Augenblick mal! 2015
Mittwoch, 22. April 2015 | GRIPS Podewil
Theater Marabu, Bonn
von Sina Sigmund
Rechte beim Theater
in Kooperation mit cobratheater.cobra
ab 14 Jahren | 60 Minuten
Director: Martin Grünheit
Stage Design: Imke Paulick
Costume Design: Imke Paulick
Actor(s): Laura Schuller
Our body changes every day. We check ist image in daily rituals. The performer Laura Schuller embarks on a journey of discovery into the body. She shines a light on both herself and the audience. A projection of her nose appears on the screen. She clim
Every person has an idea of their own body. We either have a body image or we make one – for ourselves – and of course for others. But only one? Or several? Every day another one? Or every hour? What sort of image anyway? The show A body image is a pun on the word Bodybuilding. The actress Laura Schuller enters the stage as if she is entering a frame: with self-conscious steps. The young director Martin Grünheit is so careful about what he shows us on stage that the audience and the actress are in good hands. Together. The intimacy, which also includes live camera shots and reflections on projections, is never embarrassing. On the contrary it is enriching. When it comes to dealing with the body and sexuality this is something special. It is also very necessary.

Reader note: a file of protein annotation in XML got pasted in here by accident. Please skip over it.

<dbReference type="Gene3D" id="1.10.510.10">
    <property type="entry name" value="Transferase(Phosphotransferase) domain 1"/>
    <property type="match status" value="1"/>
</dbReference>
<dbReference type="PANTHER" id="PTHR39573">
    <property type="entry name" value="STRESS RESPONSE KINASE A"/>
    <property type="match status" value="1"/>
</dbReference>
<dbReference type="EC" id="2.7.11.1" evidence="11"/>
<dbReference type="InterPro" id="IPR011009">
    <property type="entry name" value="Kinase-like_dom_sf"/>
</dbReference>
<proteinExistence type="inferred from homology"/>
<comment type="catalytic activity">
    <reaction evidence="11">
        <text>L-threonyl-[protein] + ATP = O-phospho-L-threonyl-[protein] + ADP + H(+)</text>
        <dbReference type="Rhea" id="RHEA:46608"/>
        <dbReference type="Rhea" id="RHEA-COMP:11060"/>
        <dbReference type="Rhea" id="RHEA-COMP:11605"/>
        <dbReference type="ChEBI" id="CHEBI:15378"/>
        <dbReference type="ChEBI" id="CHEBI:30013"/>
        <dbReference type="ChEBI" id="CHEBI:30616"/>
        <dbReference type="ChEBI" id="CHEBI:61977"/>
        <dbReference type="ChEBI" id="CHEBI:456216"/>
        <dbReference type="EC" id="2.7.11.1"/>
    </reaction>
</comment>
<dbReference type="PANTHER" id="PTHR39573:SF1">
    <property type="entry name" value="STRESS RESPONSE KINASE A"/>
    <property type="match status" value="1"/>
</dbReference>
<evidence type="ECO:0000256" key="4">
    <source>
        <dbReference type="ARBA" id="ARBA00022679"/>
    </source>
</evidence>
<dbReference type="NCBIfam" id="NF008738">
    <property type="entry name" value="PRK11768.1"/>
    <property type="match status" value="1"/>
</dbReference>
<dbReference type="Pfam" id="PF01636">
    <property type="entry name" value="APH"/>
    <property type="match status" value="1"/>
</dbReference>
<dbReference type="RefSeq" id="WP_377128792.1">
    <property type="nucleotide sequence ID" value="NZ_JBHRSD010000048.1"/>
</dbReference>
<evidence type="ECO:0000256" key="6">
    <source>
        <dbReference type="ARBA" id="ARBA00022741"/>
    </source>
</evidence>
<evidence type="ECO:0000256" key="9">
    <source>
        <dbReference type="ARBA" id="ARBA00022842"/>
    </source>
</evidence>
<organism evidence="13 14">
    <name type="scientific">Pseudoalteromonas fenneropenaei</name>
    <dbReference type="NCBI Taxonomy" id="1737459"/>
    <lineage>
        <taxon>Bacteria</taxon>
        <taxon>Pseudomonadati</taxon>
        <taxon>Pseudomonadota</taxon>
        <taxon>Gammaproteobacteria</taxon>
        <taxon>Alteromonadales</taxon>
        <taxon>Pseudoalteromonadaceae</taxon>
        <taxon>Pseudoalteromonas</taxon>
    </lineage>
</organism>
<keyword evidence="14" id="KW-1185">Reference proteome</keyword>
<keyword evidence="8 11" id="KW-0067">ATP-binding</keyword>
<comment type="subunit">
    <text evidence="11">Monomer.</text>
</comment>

A Body Image plays on transformation rather than fixation. Not to speak of thinking, feeling and questioning. The actress describes a body (her own, and what it does), with seemingly clear but contradictory characteristics. She dresses up with a torch stuck in her panties, with a moustache, with horns, with clownish make up, with a bridal dress completed with an artificial backbone. She tells us silly jokes and real fairy tales. She bombards the audience with questions that are much too direct, laughs coarsely about questions about sex, happily sings a sort of 'teddy bear song' while skipping, whose orders end in brutal humiliation, and submits to a voice crying 'More, more' that drives her into giddiness.
The show unashamedly deals with the shame, the shock, the suffering inherent in the theme. But with its lightfooted fantasy and joy in using and twisting language, the text by Corinna Sigmund is finally talking about personal aplomb and freedom.
Melanie Suchy, Curator